Steven Avery's one-time defense lawyers Dean Strang and Jerry Buting are "relieved and gratified" after a Wisconsin judge overturned the conviction of Brendan Dassey, whose murder trial was documented alongside Avery's in Netflix's Making a Murderer.
"Today there was a major development for the subjects in our story and this recent news shows the criminal justice system at work. As we have done for the past 10 years, we will continue to document the story as it unfolds, and follow it wherever it may lead," Making a Murderer's directors Laura Ricciardi and Moira Demos said in a statement following the Dassey decision.
On Friday, Judge William E. Duffin struck down Dassey's life in prison sentence without warning – TMZ reports that neither Making a Murderer producers or Dassey's family had prior knowledge of the judge's unexpected decision – after ruling that the then-teenager lacked the mental acuity to endure four interrogations.
The federal judge also criticized Dassey's defense attorney at the time for allowing police to question Dassey without legal representation or a guardian present, with Duffin saying Dassey's case represented an "extreme malfunction" of the Wisconsin legal system.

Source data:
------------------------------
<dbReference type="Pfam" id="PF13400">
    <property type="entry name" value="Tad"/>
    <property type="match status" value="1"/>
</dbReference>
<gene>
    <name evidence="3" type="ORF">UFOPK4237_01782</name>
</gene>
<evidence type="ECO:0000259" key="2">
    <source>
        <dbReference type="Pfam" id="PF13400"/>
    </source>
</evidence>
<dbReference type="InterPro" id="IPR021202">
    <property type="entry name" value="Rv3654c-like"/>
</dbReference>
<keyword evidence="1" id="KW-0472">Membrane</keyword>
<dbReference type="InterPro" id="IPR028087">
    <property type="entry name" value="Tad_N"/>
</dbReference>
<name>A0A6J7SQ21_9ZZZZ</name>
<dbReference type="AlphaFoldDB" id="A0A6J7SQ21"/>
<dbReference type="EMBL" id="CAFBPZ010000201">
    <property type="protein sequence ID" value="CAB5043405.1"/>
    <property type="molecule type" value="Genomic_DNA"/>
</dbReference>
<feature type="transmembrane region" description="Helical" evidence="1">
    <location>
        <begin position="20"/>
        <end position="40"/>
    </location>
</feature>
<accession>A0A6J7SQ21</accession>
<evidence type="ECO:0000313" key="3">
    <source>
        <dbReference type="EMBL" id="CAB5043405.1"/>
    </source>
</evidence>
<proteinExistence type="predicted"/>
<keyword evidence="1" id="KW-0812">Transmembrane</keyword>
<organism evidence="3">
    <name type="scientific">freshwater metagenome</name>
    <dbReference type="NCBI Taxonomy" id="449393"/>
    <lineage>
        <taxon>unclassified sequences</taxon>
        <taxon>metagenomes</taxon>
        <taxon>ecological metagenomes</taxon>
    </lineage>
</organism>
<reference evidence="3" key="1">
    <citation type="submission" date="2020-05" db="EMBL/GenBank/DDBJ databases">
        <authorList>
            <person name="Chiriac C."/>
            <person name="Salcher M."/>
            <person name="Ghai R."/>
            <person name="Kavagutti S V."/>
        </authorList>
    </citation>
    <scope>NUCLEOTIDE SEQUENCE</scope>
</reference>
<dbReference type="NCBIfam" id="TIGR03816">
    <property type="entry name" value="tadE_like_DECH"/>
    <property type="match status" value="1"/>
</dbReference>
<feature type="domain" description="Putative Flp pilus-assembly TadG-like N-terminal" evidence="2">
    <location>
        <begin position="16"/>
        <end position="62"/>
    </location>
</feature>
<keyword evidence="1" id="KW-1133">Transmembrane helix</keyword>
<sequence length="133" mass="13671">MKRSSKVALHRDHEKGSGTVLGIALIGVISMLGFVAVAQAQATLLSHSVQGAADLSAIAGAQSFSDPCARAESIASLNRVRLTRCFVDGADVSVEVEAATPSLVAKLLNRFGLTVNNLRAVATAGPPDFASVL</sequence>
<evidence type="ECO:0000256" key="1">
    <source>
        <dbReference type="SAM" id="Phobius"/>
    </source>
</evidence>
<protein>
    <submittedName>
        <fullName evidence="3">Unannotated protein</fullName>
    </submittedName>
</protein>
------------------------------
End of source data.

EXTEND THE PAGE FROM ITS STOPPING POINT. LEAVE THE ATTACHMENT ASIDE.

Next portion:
"Dean and I are very gratified that a federal judge has found Brendan Dassey's statements to law enforcement were coerced and involuntary. The court found 'the investigators' actions amounted to deceptive interrogation tactics,'" Buting said in a statement to Bustle.
Strang wrote in a statement to the Huffington Post, "[Dassey's] statements were also wholly unreliable and flatly wrong on essential details, which is one of the obvious risks of coercing a statement from someone in custody. Our federal courts are often the last protectors of our liberties and justice. We are thankful and proud that a federal court fulfilled its fundamental role for Brendan Dassey today. In doing so, this federal court served all Americans."
Buting added, "The well reasoned decision is further evidence that, in the state of Wisconsin, it falls to the federal courts to protect the liberties and justice of all Americans. The federal court concluded that Dassey's case was an example of 'an extreme malfunction in the state criminal justice system' that federal habeas corpus exists to correct."
The U.S. District Court in Milwaukee ordered Dassey to be released from jail within 90 days, by which time prosecutors must decide whether to retry the now-26-year-old. Avery remains behind bars serving a life sentence for the 2005 murder of Teresa Halbach.
Filmmakers have begun work on documenting the post-conviction process with exclusive access to defense teams. Watch here.